Paul writes to the churches in Corinth about spiritual gifts so they can live together with greater harmony. He wants the believers to work together using all the gifts of the body to serve God. The same truth applies in our time. Organizations where the members work together thrive. 

The Toyota corporation is famous for seeing that any employee can have an impact on the business, no matter how high or low they are in the organization. “Toyota Corporation employees globally generate 2 million ideas a year. And they come from all over — more than 95% of the workforce contributes these suggestions, with each person submitting over 30 ideas each. Even more importantly, over 90% of these ideas are implemented. Leaders who understand how to unleash this kind of creativity build systems that support idea generation. But this kind of empowerment is also grounded. Servant leaders promote learning by doing and testing iteratively in a scientific way, and they demonstrate accountability. It's a great example of assuming value in all people, which soon translates into a scientific, transparent system for everyday improvement, which in turn fosters a culture of continuous perfection.”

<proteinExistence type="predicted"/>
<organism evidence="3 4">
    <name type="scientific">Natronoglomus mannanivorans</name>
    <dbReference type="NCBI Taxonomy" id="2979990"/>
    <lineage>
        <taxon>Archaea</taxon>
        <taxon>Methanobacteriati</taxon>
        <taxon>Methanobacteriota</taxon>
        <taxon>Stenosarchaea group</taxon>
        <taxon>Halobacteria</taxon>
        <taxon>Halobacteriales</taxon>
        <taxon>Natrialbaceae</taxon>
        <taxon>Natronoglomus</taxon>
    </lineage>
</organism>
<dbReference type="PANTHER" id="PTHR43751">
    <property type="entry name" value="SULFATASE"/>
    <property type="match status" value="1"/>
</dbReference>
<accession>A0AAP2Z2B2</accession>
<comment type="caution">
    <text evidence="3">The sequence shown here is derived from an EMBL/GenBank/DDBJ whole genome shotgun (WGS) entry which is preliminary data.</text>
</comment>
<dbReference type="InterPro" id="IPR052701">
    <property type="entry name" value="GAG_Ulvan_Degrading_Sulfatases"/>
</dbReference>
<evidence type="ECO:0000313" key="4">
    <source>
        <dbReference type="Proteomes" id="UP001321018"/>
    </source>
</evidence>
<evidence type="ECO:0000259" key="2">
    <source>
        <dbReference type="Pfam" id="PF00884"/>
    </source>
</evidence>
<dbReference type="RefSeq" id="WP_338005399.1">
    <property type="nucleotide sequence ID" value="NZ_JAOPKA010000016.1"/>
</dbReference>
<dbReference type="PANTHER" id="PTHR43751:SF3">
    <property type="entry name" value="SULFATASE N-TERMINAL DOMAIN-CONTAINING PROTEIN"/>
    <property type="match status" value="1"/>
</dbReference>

As Picasso said, “The meaning of life is to find your gift. The purpose of life is to give it away.”

* * *

1 Corinthians 12:12-31a
Finding Value Everywhere
Paul asserts to the churches in Corinth that every member of the body has a value to the whole, even when we don’t see it. Non-profit leader Viral Mehta says that his young cousin taught him this lesson. When he was a teenager, the cousin and his friend “decided, of their own accord, to spend much of their summer creating spontaneous and mostly anonymous opportunities to grow in kindness. So at summer camp, he was on the lookout. He's a popular kid, and being kind is not always “cool,” so that made his reflection afterward all the more poignant: “I noticed that there was one kid who no one was really talking to. He had a serious kind of disability, and some of the kids were kinda scared to approach him. So I went up and introduced myself. And you know what? He taught me some amazing dance moves!”

Sharing his presence was a wonderful thing to do, in and of itself, but his perspective was even more remarkable. Someone asked him, “What if he wasn't able to teach you anything? Would you still have done it?” “Well, everyone is good at something. You just have to listen long enough.” It's a profound lesson coming from an early teen: Assume value everywhere.”